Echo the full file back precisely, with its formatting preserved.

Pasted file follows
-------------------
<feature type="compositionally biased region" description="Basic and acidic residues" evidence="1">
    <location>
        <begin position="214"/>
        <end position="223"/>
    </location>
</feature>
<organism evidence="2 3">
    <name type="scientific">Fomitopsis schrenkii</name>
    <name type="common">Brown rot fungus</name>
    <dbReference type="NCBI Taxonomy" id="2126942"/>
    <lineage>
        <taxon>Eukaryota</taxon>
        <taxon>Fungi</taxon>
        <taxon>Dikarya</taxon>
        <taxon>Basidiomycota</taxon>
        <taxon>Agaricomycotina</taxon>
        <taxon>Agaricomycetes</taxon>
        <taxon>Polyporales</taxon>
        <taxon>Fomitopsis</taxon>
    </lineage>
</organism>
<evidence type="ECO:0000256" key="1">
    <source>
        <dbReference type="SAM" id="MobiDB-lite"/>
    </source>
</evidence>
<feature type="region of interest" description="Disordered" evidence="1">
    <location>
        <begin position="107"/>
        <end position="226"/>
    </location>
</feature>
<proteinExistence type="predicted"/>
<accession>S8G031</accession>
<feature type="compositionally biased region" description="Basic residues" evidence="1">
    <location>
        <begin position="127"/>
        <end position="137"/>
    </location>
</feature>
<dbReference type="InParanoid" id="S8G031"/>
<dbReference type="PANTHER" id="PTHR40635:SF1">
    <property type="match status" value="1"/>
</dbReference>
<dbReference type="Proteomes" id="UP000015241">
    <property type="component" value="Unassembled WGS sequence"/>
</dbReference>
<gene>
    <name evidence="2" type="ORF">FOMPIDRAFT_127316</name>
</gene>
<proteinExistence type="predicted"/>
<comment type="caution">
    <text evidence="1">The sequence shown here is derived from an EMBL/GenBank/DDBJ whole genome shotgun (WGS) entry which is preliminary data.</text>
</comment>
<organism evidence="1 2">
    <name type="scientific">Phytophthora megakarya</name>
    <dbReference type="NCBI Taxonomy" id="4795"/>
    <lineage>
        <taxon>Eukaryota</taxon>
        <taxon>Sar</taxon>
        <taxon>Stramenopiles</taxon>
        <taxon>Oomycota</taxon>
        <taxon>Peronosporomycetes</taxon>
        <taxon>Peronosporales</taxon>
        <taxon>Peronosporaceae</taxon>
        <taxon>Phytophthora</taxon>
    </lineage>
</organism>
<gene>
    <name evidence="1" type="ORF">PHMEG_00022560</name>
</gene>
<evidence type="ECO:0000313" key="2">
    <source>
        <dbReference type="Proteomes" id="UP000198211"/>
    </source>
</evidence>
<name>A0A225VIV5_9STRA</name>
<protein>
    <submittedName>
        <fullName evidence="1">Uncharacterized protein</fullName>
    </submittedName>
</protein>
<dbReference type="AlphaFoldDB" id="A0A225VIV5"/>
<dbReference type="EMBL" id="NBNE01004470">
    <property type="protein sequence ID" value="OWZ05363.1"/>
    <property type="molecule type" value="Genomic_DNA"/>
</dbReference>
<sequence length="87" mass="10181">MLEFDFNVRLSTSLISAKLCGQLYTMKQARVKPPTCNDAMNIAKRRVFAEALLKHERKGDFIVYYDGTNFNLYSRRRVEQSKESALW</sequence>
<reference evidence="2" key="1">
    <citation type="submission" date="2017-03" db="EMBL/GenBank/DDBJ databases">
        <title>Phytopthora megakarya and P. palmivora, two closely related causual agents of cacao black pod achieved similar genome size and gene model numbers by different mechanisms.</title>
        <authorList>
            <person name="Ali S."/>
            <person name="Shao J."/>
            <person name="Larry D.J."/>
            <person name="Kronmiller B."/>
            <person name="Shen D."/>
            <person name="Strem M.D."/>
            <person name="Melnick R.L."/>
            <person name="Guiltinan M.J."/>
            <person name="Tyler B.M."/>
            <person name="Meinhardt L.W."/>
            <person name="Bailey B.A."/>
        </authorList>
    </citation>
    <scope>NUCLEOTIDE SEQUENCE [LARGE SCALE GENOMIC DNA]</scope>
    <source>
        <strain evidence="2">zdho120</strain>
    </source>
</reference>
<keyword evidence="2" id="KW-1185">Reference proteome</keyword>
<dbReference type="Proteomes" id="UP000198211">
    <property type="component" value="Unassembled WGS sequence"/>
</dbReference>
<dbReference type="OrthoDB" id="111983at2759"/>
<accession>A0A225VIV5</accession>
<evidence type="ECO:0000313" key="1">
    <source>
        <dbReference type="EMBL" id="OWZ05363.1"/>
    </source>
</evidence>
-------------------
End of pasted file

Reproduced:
<feature type="compositionally biased region" description="Basic and acidic residues" evidence="1">
    <location>
        <begin position="214"/>
        <end position="223"/>
    </location>
</feature>
<organism evidence="2 3">
    <name type="scientific">Fomitopsis schrenkii</name>
    <name type="common">Brown rot fungus</name>
    <dbReference type="NCBI Taxonomy" id="2126942"/>
    <lineage>
        <taxon>Eukaryota</taxon>
        <taxon>Fungi</taxon>
        <taxon>Dikarya</taxon>
        <taxon>Basidiomycota</taxon>
        <taxon>Agaricomycotina</taxon>
        <taxon>Agaricomycetes</taxon>
        <taxon>Polyporales</taxon>
        <taxon>Fomitopsis</taxon>
    </lineage>
</organism>
<evidence type="ECO:0000256" key="1">
    <source>
        <dbReference type="SAM" id="MobiDB-lite"/>
    </source>
</evidence>
<feature type="region of interest" description="Disordered" evidence="1">
    <location>
        <begin position="107"/>
        <end position="226"/>
    </location>
</feature>
<proteinExistence type="predicted"/>
<accession>S8G031</accession>
<feature type="compositionally biased region" description="Basic residues" evidence="1">
    <location>
        <begin position="127"/>
        <end position="137"/>
    </location>
</feature>
<dbReference type="InParanoid" id="S8G031"/>
<dbReference type="PANTHER" id="PTHR40635:SF1">
    <property type="match status" value="1"/>
</dbReference>
<dbReference type="Proteomes" id="UP000015241">
    <property type="component" value="Unassembled WGS sequence"/>
</dbReference>
<gene>
    <name evidence="2" type="ORF">FOMPIDRAFT_127316</name>
</gene>
<proteinExistence type="predicted"/>
<comment type="caution">
    <text evidence="1">The sequence shown here is derived from an EMBL/GenBank/DDBJ whole genome shotgun (WGS) entry which is preliminary data.</text>
</comment>
<organism evidence="1 2">
    <name type="scientific">Phytophthora megakarya</name>
    <dbReference type="NCBI Taxonomy" id="4795"/>
    <lineage>
        <taxon>Eukaryota</taxon>
        <taxon>Sar</taxon>
        <taxon>Stramenopiles</taxon>
        <taxon>Oomycota</taxon>
        <taxon>Peronosporomycetes</taxon>
        <taxon>Peronosporales</taxon>
        <taxon>Peronosporaceae</taxon>
        <taxon>Phytophthora</taxon>
    </lineage>
</organism>
<gene>
    <name evidence="1" type="ORF">PHMEG_00022560</name>
</gene>
<evidence type="ECO:0000313" key="2">
    <source>
        <dbReference type="Proteomes" id="UP000198211"/>
    </source>
</evidence>
<name>A0A225VIV5_9STRA</name>
<protein>
    <submittedName>
        <fullName evidence="1">Uncharacterized protein</fullName>
    </submittedName>
</protein>
<dbReference type="AlphaFoldDB" id="A0A225VIV5"/>
<dbReference type="EMBL" id="NBNE01004470">
    <property type="protein sequence ID" value="OWZ05363.1"/>
    <property type="molecule type" value="Genomic_DNA"/>
</dbReference>
<sequence length="87" mass="10181">MLEFDFNVRLSTSLISAKLCGQLYTMKQARVKPPTCNDAMNIAKRRVFAEALLKHERKGDFIVYYDGTNFNLYSRRRVEQSKESALW</sequence>
<reference evidence="2" key="1">
    <citation type="submission" date="2017-03" db="EMBL/GenBank/DDBJ databases">
        <title>Phytopthora megakarya and P. palmivora, two closely related causual agents of cacao black pod achieved similar genome size and gene model numbers by different mechanisms.</title>
        <authorList>
            <person name="Ali S."/>
            <person name="Shao J."/>
            <person name="Larry D.J."/>
            <person name="Kronmiller B."/>
            <person name="Shen D."/>
            <person name="Strem M.D."/>
            <person name="Melnick R.L."/>
            <person name="Guiltinan M.J."/>
            <person name="Tyler B.M."/>
            <person name="Meinhardt L.W."/>
            <person name="Bailey B.A."/>
        </authorList>
    </citation>
    <scope>NUCLEOTIDE SEQUENCE [LARGE SCALE GENOMIC DNA]</scope>
    <source>
        <strain evidence="2">zdho120</strain>
    </source>
</reference>
<keyword evidence="2" id="KW-1185">Reference proteome</keyword>
<dbReference type="Proteomes" id="UP000198211">
    <property type="component" value="Unassembled WGS sequence"/>
</dbReference>
<dbReference type="OrthoDB" id="111983at2759"/>
<accession>A0A225VIV5</accession>
<evidence type="ECO:0000313" key="1">
    <source>
        <dbReference type="EMBL" id="OWZ05363.1"/>
    </source>
</evidence>